What about other tyre brands?

The majority of cycle tyre makers remain sceptical, however. Dave Taylor, marketing manager at Schwalbe UK explains: “Solid tyres are not new of course; if we believed that they were worth it then we would be developing them ourselves. The future of road bike technology from our standpoint is tubeless technology.”

>>> How much damage can a tubeless tyre take? (video)

Tannus’s Aither 1.1 tyre can take a lot of abuse (photo Tannus)

Shelley Childs, Continental Tyres brand manager adds: “While in theory a solid set-up could be developed to ensure conformity with rim manufacturers and compounding produced to offer a high level of grip for regular cycling, the performance benefits of a pneumatic tyre system still outweigh the argument for solid tyres.

“A pneumatic system, combined with a premium grade casing and high quality compound is, in our opinion, still a necessity for the cycling enthusiast or racer who demands assured feedback and the maximum safety from his or her tyre system.”

>>> Clinchers, tubulars and tubeless – which tyre system is fastest? (video)

Our take

So solid tyres are a viable alternative to pneumatic variants as a training, leisure or commuting tyre. But for serious recreational and competitive cyclists, pneumatic tyres and the fast-developing tubeless road market are likely to continue to be the go-to choice. If you’re fed up with repairing flats, they’re worth considering, despite the up-front cost.

  • Tim C

    Then came Brompton

  • Adrian

    To me thy feel the same as a pneumatic tyre

  • Adrian

    well said

  • Adrian

    I think the cost is very good,
    with tubes at £5 each no need to have a pump or the bother of repairing punctures.
    I cycle to work and due to a puncture I have been late that cost me 1 hours pay £7 and my weekly time keeping bonus £10.
    Thy could soon pay for themselves.

  • Magnus Grimond

    I’ve had a Tannus tyre on the back wheel of my Jamis commuter bike for about a fortnight and I have to say I’m not a fan. They made extraordinary noises after they were fitted, which thankfully now seemed to have died down. More seriously, they have made the bike noticeably slower, slightly more uncomfortable and, most disconcertingly, seem to wobble at speed. The grip on corners doesn’t seem too bad, but there is always this slight feeling that the back wheel may start sliding around.

    Given that I paid £80 for the wheel and fitting charge, I’m afraid I’m not impressed. I’m going to go back to the shop just to make sure the tyre was fitted properly, but I am now seriously thinking of replacing it with a traditional tyre.

  • Brompton

    Brompton. Brompton brompton brompton brompton. Brompton brompton brompton brompton, brompton brompton brompton brompton. Brompton? Brompton.

  • Coline Russelle

    Has his test ever been written up?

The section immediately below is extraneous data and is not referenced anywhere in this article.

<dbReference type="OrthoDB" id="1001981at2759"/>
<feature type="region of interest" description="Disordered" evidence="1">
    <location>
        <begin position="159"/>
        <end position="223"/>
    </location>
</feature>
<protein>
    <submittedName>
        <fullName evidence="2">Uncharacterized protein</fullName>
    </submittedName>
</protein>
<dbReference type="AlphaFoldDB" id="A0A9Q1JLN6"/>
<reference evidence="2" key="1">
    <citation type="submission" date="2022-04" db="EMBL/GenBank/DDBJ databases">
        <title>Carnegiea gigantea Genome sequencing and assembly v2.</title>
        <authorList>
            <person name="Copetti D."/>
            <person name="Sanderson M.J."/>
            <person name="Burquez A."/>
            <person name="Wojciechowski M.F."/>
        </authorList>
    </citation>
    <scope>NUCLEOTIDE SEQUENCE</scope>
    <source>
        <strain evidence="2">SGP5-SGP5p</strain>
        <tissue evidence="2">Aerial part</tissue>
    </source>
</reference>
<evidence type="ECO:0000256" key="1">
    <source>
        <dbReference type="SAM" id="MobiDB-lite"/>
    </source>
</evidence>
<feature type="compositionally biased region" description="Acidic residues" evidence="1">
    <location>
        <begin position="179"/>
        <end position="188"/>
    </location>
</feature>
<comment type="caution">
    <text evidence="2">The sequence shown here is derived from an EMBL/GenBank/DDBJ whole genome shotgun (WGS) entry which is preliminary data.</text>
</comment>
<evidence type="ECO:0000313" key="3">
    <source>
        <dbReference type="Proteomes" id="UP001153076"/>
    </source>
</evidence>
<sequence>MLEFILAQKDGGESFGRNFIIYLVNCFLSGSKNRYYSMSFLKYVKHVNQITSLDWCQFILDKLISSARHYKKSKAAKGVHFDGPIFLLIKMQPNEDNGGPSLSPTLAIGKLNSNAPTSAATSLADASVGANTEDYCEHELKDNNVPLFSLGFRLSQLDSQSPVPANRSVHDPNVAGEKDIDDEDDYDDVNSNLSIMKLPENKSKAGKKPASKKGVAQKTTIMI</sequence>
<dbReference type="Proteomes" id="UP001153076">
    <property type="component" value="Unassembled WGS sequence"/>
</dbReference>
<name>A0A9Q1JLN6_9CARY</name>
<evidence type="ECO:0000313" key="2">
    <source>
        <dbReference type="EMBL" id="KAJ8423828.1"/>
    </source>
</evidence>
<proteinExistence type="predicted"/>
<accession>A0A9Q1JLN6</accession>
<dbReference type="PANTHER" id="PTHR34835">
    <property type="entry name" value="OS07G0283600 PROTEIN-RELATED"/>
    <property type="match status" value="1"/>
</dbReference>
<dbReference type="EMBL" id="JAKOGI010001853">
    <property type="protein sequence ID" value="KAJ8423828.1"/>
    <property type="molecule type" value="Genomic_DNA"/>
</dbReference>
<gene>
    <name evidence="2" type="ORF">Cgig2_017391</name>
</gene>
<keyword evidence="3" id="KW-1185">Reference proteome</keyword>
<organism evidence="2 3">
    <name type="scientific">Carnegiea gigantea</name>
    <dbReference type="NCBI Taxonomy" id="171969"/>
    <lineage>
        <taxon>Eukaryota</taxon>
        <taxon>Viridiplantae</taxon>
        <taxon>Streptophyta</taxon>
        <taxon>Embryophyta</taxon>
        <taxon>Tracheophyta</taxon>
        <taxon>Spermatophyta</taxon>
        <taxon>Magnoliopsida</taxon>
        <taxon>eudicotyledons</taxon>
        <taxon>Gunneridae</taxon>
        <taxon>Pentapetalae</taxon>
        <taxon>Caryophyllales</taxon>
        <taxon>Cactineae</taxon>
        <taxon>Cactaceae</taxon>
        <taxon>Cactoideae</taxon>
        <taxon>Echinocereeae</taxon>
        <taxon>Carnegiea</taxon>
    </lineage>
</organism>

• I’m really intrigued about the grip and feel of these tyres. How do they cope over rough/gravelly paths?

  • Bob clark

    Hello. Can anyone advise me on whether or not tan us 16/1.25 will fit Proteam folder 16/1.75 wheel?

  • martyn bolt

    I imagine you have to also adjust your brakes to fit the wheel to the bike as unlike pneumatics you can’t inflate once in the frame and there will be no ‘give’ in the tyre to push through the pads?

  • Simon E

    Few hundred grammes isn’t that significant, it’s wheel manufacturers who want you to think that. You may not really feel much difference in real-world riding.

  • Colinn Firth

    I cannot understand where “a few hundred grams” came from? Why not say how many? I’ve fitted Musai 700x28C and compared to my marathon tyres they didn’t seem any heavier. Also Cycling Weekly should have weighed spare inner tube, pump, tyre levers and puncture repair kit and then Tannus would win hands down. My partner feels very comfident now as she was always afraid she would have a puncture. Peace of mind especially in winter conditions! I have not noticed any extra road resistance and they are good in wet filthy conditions.

  • Rob

    Being solid, What is the grip like, for some reason I have visions of them being slippy.
    My other concern would also be a how resilient are they, would a particularity aggressive stop end up giving you a wheel flat?
    (squaring off the wheel)

  • Lee Wingate

    Couple of quite major items there……
    ‘how heavy are they?’ We weighed a pair of Brompton tyres and tubes, and the Tannus ‘Nymph’ tyres weighed only a few hundred grams more. Not a huge penalty.

    Few hundred grams is MASSIVE on a wheel as its rotating weight! it would completely change the feel and handling of the bike, take longer to spool upto speed, in addition to being £40 more! two things they need to do before commuters would take to it would be, get the weight down and get them within say £10 of normal tyres then people may consider it. be interesting to see what they are actually like to ride after several thousand miles when the centre has worn and the tyre has “shoulders”, handling would be awful id expect.

    Be interesting to see what their thoughts would be on the above?